First of all we would like to say a huge thanks to all of you who have made the first year of SOUL SEMINARS such a success. It has been truly heart warming to see familiar faces come along to the seminars each month to explore new ideas, share life journeys and become friends! We have had talks on Dreams, Jung’s Shadow, Shamanism, dealing with anxiety and stress, reaching your potential and much much more. We are currently finishing putting the programme together for 2015 but if you have any ideas on topics you would like to discover more about please let us know!
The NEXT Soul Seminars is on the very topic of community and how important it is and we are delighted to be welcoming John Lonergan, former Governer of Mountjoy Prison and a hugely inspirational person.
ABOUT THE NIGHT
The talk will focus on the reasons why an active and vibrant community is so important for our society. John will highlight many of the positive benefits of community, for example, that as individuals we need families for support and families need communities for support. How communities give us a sense of identity, of belonging and of place, they help to protect us when we are vulnerable, they provide opportunities for social connection and for social and sporting activities. John will also share some of my own experiences of growing up in a community and the influence of Munitir na Tire, an organisation founded almost 80 years ago to promote the development of communities throughout rural Ireland, and the role it still plays in rural Ireland, like the promotion of the community alert scheme. This is bound to be a heart lifting evening and an apt way to finish up our year as The Soul Seminars group.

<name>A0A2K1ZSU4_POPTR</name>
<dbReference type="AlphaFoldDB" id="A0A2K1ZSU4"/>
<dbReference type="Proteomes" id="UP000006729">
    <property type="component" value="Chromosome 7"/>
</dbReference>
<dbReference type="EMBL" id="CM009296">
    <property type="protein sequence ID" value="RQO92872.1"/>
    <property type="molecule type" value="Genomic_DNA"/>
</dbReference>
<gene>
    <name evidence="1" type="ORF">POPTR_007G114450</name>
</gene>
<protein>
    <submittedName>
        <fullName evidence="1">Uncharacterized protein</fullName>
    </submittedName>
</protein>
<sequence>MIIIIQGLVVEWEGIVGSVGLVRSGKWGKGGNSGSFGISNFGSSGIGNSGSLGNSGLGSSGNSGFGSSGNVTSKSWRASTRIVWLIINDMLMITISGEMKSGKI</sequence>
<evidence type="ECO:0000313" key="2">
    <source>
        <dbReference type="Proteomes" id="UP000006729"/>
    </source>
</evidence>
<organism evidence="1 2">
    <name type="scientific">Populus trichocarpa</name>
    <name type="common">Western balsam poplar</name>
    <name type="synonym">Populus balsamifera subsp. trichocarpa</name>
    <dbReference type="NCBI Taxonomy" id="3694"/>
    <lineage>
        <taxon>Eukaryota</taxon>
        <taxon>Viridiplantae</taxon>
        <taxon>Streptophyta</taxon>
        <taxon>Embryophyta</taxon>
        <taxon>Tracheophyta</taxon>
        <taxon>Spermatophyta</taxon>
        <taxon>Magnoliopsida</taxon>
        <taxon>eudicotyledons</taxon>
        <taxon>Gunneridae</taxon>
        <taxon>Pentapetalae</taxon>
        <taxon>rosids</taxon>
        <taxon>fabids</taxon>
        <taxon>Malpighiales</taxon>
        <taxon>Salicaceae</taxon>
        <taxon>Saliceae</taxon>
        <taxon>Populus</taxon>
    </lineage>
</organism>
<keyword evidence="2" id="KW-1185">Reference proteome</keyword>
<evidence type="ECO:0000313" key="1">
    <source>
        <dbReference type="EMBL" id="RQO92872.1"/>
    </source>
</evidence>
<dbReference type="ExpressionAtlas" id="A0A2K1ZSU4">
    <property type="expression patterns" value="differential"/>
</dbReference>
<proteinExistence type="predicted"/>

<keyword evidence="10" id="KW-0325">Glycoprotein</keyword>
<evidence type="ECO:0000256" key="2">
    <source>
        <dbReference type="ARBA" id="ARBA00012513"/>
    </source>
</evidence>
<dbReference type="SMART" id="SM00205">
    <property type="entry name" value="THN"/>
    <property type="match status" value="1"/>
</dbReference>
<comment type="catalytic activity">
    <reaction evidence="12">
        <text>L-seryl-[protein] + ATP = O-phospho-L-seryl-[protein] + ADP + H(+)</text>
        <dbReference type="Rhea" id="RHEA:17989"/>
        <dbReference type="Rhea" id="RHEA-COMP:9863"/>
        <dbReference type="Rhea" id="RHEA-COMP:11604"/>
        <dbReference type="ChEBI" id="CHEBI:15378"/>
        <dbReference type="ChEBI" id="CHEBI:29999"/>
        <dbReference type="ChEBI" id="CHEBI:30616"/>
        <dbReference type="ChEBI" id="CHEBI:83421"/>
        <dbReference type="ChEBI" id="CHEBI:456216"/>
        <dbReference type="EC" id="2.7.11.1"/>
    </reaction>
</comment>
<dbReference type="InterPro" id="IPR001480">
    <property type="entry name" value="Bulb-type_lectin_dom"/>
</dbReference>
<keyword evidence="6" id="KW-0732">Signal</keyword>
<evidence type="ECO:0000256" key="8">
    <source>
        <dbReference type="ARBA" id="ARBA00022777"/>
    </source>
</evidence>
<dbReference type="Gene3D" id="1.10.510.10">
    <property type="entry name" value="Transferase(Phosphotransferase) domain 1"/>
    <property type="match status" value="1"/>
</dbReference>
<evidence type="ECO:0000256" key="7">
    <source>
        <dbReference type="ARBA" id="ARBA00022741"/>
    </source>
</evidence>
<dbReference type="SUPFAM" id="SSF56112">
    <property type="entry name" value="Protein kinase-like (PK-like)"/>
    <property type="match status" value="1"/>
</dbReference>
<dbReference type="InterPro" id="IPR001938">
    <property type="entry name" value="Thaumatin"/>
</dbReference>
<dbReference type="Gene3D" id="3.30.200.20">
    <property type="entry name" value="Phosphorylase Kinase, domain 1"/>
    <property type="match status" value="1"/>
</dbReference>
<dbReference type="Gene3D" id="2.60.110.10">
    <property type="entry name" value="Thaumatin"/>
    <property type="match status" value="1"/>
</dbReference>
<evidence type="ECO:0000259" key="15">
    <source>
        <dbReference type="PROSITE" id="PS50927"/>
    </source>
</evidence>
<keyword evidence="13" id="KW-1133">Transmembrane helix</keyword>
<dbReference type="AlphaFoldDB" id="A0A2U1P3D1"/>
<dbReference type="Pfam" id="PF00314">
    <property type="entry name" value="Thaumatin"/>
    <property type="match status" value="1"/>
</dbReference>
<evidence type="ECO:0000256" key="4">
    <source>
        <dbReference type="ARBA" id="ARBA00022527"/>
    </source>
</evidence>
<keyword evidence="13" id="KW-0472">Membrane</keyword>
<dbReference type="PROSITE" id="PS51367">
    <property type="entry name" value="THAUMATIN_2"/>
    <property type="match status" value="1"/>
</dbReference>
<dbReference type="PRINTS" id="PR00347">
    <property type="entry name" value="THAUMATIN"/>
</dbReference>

ABOUT JOHN LONERGAN
John Lonergan is a native of Bansha, Co. Tipperary. He served in the Irish Prison Service for over 42 years. He was Governor of Mountjoy Prison for over 22 years and Governor of the top security prison at Portlaoise for almost 4 years. He retired in June 2010 and later that year his autobiography “The Governor” was published. His philosophy is that change, personal or otherwise, cannot be enforced on people, and he believes that real and meaningful change only comes about through dialogue, consent and agreement. He is convinced that people change from the inside out and suggests that the big task for all of us as human beings is to find the humanity in others and then to nurture it. He’s convinced that the more people are in touch with their own humanity the more likely they are to treat others with humanity.
We look forward to seeing you there!
Martin and Team